Ellis County may have to abandon its 38-year-old conservation program set up to help farmers undertake costly construction projects that slow water runoff and stop sediment from destroying county roads and polluting streams and rivers.

In recent budget cuts to outside agencies, the Ellis County commissioners cut $17,646 in 2020 funding from the Ellis County Conservation District.

That endangers a cost-share program set up by the county in 1982, said Sandi Scott, district manager of the conservation district.

The district on June 10 had asked the county for $72,646 for its budget, but the commissioners at their June 17 meeting agreed on $55,000.

Faced with a budget crisis in 2020, the commissioners made the move as part of a larger effort to trim more than $120,000 from the $1.05 million the county provides in funding to outside agencies.

“We understand this, we really, truly do,” Scott told the commissioners at their regular meeting Monday. “We don’t want to be in your chairs making these budget cuts and we fully understand that you have to. We are asking for a little bit of direction on how you see our budget.”

Scott asked the commissioners to reinstate at least $10,750, the amount in their budget reserved for the Ellis County conservation cost-share program. That’s the amount the county has funded for it for the past 15 years.

“We had a little work session the other morning, and there’s just no way to fund that Ellis County cost-share program if we stay at the $55,000. We just can’t take that big a cut in our operating fund,” Scott said.

By presentation’s end, County Commissioner Dustin Roths told Scott, “I’ll look into it a little closer and rehash that idea a little bit.”

The county commissioners will decide in the next couple of weeks the final numbers for the 2020 county budget.

Right now the cost-share program has 25 applications the conservation district staff are reviewing and ranking according to which will provide the greatest return for conservation.

“We try to get the most bang for our dollar out there,” Scott said.

Runoff from tilled fields, towns and roads can encroach onto farm ground and, through erosion, degrade the soil and send sediment into nearby streams and rivers or further downfield. Farmers whose ground is harmed can apply for the county cost-share money to build terraces or waterways, install drainage pipeline, or seed rangeland, all to redirect the runoff and help ease the problem.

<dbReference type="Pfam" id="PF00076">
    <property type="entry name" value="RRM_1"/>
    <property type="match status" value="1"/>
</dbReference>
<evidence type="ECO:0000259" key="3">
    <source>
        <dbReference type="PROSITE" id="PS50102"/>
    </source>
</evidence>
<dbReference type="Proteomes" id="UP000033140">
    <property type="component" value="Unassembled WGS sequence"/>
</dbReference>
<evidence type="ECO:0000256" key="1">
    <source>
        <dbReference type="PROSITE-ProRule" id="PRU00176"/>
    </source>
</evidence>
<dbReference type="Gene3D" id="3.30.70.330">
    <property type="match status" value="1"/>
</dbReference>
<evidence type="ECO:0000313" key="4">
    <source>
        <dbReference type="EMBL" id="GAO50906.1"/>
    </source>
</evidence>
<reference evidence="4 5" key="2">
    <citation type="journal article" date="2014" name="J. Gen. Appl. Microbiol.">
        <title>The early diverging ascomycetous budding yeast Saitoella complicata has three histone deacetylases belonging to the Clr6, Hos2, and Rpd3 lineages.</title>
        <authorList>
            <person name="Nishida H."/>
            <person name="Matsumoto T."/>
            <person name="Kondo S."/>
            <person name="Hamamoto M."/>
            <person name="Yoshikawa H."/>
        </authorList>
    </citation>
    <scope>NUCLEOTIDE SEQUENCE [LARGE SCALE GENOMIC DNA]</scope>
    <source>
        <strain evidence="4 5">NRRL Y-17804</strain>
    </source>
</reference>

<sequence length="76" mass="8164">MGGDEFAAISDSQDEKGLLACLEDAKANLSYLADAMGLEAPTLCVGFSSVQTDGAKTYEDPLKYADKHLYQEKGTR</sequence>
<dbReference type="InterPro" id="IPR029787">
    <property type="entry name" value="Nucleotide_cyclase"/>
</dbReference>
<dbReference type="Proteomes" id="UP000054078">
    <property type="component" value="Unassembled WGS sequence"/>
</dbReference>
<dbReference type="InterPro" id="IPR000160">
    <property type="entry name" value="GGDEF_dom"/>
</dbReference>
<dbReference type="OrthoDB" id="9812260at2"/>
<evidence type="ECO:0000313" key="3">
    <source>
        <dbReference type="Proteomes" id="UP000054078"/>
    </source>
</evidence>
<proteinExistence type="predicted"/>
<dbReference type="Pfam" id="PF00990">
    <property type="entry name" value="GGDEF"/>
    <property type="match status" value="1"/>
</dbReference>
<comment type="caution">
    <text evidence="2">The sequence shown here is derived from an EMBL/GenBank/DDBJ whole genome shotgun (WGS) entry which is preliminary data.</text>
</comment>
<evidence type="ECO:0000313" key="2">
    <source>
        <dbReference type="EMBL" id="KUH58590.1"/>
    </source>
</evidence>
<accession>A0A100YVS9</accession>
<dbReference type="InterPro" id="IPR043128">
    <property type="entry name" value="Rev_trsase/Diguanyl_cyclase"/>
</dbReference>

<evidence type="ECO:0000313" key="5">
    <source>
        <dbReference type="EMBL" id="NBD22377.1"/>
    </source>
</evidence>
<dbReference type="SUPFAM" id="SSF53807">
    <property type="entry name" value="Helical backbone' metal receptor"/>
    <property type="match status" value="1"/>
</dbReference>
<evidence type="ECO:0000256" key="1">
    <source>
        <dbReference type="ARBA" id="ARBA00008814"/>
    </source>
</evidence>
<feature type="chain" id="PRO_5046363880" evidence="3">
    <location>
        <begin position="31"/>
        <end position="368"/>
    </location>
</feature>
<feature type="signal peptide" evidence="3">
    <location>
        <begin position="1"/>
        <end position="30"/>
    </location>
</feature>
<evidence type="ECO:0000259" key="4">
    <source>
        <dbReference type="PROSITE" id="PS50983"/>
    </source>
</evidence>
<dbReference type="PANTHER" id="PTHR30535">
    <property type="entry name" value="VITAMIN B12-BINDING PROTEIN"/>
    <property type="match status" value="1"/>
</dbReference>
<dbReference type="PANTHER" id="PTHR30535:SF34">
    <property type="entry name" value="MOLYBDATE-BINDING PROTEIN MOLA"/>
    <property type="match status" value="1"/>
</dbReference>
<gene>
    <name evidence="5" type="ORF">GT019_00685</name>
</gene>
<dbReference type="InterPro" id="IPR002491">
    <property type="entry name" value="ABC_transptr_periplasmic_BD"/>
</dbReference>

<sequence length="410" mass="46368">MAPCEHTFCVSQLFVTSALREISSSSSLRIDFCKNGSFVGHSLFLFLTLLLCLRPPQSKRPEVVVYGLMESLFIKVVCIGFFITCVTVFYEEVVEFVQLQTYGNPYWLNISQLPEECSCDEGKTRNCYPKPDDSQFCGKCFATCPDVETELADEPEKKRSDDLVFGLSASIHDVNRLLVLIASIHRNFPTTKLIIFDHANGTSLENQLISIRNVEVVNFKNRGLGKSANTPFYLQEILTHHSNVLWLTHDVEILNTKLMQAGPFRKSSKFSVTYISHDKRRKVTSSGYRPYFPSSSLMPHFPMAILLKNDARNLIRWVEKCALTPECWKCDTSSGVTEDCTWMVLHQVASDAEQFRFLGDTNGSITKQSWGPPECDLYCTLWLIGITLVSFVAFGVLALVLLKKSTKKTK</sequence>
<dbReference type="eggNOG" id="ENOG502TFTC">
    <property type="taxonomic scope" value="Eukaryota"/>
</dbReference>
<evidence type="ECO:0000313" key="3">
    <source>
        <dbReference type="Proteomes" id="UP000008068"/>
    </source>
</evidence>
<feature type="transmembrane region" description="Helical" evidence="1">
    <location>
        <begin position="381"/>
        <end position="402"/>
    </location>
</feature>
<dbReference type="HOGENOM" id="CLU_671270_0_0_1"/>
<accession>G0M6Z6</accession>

If approved, the county pays a percentage of the county average of construction costs from previous years. Farmers sometimes get as much as 70 percent, up to $5,000, with the farmer paying the rest.

“When this program was set up, it was set up to work with the county — the road and bridges — so that we don’t have as much sediment in the ditches, so the water’s not running over the roads and wiping them out,” Scott explained.

“Is it based on need of a farmer, as far as financially,” asked Roths, “or is it just based on soil conservation?”

“It is based on the land,” Scott said. “Financial need doesn’t play a part at all.”

“Is the farmer required to put up some capital of their own?” Roths asked.

Scott said farmers pay a percentage.

“If an 80-acre field needs terraces or two waterways, it usually maxes out the $5,000,” she said. “It just gives them a boost to get the project done.”

Enrolling in the county program can also give farmers extra points for winning the more competitive state or federal conservation grants, such as the Environmental Quality Incentives Program or the Conservation Stewardship Program.

Currently Ellis County has farmers with multi-year federal grant contracts underway amounting to $1.2 million in CSP contracts, and $2 million in EQIP contracts, Scott said.

“Is there anything magical about the $10,750 number,” asked County Administrator Phillip Smith-Hines, “if the commissioners were able to come up with a different number for the cost-share?”

The amount is just what has been funded previously, Scott said.

“We really appreciate the reconsideration for this,” said Scott, noting if the county’s conservation money is added back in, it would be a $6,906 cut to their budget, “which is do-able,” she said. “We can figure out some way to make that work. I’m not sure how, but we will.”